Barbara Brewster is interesting as an actress since she was only half the deal – always paired with her sister, Gloria, they were hailed as the most beautiful twins in Hollywood. While this was a good gimmick to get the into the spotlight, they had to either separate at some point if any of them wanted a serious dramatic career (how many serious movies can you name with twin sisters in the leads?) or make a funny duo ala Laurel and Hardy if they wanted to become comedy stars – they did neither and ended up a small footnote in Hollywood history.
Barbara was born as Naomi Jane Stevenson on February 19, 1918, in Tucson, Arizona, to Charles E. Stevenson and Ruth A. Hanan, a little bit older than her twin sister, Ruth Stevenson. The girls had an older brother, Edward.
The twins were initially noticed at the San Diego County Fair by a Fox talent agent and signed to the studio. They were groomed as models and billed the “Most Beautiful Twins in America.”
Barbara really had an undistinguished, minor career. She and Gloria had a good star in Ditto, a Buster Keaton short, playing the female leads, but that quickly melted to nothing and she remained a third fiddle for the rest of her career.
Barbara was cast in several movies of the supremely untalented Sonja Henie (Happy Landing and My Lucky Star) and more talented Shirley Temple (Little Miss Broadway) – which means she was in low calorie, fluffy musicals. Due to being half of twins, she and was often paired with the studio’s leading comedic teams – Ritz brothers (the poor man’s Marx brothers in Life Begins in College) and Walter Winchell and Ben Bernie (Love and Hisses and Wake Up and Live). Her three other movies were a Loretta Young vehicle, a sophisticated upper society comedy-drama, Wife, Doctor and Nurse, an funny and interesting satire on the political world, Hold That Co-ed , and the B class half-musical, Thanks for Everything.
Barbara’s two last features were some of her better ones. She had the lead in a short comedy farce, Twincuplets, along with her sister Gloria and future brother-in-laws Clarence and Claude Stroud (if only one set of twins is confusing, imagine then two!). Anyway, her sister fell in love with Clarence Stroud during filming, married him in 1941 and cut her career short. They appeared in only one more movie as twins, in The Flame of New Orleans . a decent vehicle for Marlene Dietrich, but not her top effort.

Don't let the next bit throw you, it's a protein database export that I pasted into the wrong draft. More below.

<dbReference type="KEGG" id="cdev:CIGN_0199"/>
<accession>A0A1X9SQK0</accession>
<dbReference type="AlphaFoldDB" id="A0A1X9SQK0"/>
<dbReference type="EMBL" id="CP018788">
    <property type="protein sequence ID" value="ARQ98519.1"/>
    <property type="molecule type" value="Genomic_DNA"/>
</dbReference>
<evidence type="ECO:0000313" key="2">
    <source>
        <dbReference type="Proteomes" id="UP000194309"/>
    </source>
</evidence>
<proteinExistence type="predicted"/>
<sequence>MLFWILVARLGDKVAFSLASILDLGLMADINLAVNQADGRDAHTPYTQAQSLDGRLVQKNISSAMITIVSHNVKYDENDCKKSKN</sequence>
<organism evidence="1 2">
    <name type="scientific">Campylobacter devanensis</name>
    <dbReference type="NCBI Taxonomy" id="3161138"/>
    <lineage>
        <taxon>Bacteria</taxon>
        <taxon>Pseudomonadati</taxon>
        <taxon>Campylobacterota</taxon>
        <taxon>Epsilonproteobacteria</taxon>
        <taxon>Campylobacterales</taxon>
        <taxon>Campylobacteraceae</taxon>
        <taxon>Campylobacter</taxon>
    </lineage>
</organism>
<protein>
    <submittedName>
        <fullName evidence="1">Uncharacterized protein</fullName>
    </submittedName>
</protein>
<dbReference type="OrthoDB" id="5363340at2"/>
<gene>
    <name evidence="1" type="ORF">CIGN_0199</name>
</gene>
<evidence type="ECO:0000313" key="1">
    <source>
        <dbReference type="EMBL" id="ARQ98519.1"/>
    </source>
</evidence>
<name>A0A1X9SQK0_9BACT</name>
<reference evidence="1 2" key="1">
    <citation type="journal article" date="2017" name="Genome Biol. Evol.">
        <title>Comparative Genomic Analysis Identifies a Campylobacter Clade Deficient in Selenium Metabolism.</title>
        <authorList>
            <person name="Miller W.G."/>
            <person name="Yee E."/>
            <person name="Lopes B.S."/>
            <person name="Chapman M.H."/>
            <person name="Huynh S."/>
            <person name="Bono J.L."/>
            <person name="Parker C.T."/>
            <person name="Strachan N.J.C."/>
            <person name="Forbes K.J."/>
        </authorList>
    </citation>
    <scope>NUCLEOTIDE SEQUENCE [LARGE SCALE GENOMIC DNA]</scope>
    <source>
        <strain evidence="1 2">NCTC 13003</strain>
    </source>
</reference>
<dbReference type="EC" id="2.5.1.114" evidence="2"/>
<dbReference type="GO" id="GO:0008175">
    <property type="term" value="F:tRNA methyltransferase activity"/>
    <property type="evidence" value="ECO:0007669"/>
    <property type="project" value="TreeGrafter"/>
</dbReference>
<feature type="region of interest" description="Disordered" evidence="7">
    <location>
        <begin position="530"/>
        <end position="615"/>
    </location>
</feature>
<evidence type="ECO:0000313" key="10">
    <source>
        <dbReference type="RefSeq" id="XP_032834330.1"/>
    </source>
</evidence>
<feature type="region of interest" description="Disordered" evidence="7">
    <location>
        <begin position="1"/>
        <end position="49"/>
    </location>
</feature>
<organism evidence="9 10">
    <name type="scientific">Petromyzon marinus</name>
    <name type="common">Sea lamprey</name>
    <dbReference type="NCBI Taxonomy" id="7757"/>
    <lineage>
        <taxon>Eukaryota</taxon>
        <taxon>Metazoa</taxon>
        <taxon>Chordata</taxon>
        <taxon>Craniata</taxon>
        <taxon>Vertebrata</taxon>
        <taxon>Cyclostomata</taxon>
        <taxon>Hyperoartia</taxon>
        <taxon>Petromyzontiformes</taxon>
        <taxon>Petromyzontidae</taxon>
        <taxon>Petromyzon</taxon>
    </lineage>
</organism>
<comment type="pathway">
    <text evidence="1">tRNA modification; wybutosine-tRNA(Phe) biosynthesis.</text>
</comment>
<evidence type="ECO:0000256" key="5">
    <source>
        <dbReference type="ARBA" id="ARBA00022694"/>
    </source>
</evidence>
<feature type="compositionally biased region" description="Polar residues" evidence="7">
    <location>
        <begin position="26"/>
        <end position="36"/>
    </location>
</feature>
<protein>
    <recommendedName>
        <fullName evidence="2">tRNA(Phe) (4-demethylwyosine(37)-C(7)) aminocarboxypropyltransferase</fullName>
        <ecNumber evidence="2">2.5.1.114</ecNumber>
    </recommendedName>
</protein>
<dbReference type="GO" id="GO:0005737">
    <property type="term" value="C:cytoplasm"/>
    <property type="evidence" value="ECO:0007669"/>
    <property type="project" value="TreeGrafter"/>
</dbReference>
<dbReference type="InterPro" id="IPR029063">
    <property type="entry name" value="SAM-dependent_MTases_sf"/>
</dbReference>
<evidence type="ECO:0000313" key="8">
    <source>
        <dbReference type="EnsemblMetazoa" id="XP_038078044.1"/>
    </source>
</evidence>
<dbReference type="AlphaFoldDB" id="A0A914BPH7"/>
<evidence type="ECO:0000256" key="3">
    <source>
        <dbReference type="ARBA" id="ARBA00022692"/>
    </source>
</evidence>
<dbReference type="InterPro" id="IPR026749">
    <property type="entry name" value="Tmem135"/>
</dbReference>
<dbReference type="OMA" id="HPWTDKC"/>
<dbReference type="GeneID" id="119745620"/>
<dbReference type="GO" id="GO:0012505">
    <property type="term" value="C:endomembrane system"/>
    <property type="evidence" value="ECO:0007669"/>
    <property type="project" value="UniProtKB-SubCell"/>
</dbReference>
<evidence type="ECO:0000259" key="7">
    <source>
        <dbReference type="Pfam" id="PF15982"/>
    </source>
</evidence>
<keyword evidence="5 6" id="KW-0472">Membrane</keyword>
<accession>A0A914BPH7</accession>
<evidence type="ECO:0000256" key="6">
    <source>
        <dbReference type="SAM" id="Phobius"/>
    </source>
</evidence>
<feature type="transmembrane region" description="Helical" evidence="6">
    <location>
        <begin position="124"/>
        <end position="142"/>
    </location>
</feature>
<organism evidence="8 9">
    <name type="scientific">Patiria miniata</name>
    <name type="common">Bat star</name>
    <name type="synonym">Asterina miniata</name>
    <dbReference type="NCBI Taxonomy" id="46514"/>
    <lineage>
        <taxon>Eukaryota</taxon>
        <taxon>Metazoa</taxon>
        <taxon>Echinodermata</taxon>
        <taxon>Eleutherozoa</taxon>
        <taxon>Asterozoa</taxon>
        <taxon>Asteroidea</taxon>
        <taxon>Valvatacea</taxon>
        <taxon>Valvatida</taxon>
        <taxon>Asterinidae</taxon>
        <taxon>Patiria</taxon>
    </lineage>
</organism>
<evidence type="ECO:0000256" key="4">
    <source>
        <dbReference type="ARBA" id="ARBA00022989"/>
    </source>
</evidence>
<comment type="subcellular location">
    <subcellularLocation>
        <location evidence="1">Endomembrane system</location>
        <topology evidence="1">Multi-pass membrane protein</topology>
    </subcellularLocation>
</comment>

Barbara switched the coasts, moving to New York to try and become a Broadway actress. She had some degree of success in the medium, acting High Kickers in 1941/1942. This was also Gloria’s last work. Later she acted opposite Sophie Tucker and In 1945, Barbara went on to star with Montgomery Clift in “Foxhole in the Parlor” on the New York stage.
She retired in from all forms of show biz in 1946.
In an almost uncanny coincidence, she dated the other half of the Stroud twins, Claude Stroud, but it did not culminate in marriage as it did for Clarence and Gloria. It was perhaps more publicity than the real deal, but a funny tidbit of history.
Barbara was then connected to Alex D’Arcy and Buddy Moreno, the singer with Griff William‘s orchestra. Then, in 1939, she hit the jackpot by getting serious with Rudy Vallee, then a big music star. Vallee was well known womanizer and dated girls by the dozen – Barbara bit back by seeing Jack Warner Jr. The two broke up not long after, and she hooked up with Dr. Lee Spiegel, a respected Hollywood medico. They dated for about a year. In late 1940 Barbara started dating Blake Garner, another connoisseur of pretty actresses, Lupe Velez‘s former heartbeat.
Finished with Hollywood at that stage in her life, Barbara departed for New York and there met and hastily married Alfred Bloomingdale, a good looking heir of Bloomingdale’s department store fortune, in November 1941. She ended up in hospital in Jacksonville, Florida, in the early 1942, suffering a miscarriage.
Al and Barbara divorced in August 1943. Al went on to date Choo-Choo Johnson, and in the end married Betty Newling in 1946. Barbara then dated another richman, Huntington Hartford for several months.
Barbara entertained the GIs during the war, and it was when she met her next husband, a non professional Bob Demond. He managed a radio station in the pacific. He is the interesting story of how they met, taken from her obituary
“In 1946, she married radio and television announcer Bob LeMond, whom she met in New Caledonia on a World War II USO tour.
Bob LeMond, a special services officer in charge of Armed Forces Radio, said he had enthusiastically awaited her arrival. Her picture on a promotional brochure, which included photos of five other women who were on the tour, caught his eye. “I’ll take her,” he said, pointing to the future Mrs. LeMond’s picture on the bottom right-hand corner of the brochure.
Her ship came in a few days later, and the pair’s eyes locked as she walked down the gangplank. “She said, ‘Haven’t we met before?’ ” Bob LeMond recalled. “I said, ‘That’s my line.’ We shook hands, and we’ve been holding hands ever since.””
They married after the war was over, on Juy 27, 1946. She retired completely after this. Their first son, Robert West, was born on February 8, 1948. The second son Stephen was born on June 12, 1952, and third son Barry on October 23, 1953.
He retired in 1971, and they went on to live in Bonsall, California. All this time she remained close to her twin sister, Gloria and her family. The saw each other almost daily until Gloria’s death in 1996.
Barbara Brewster died on June 21, 2005, in Bonsall. LeMond died in 2008.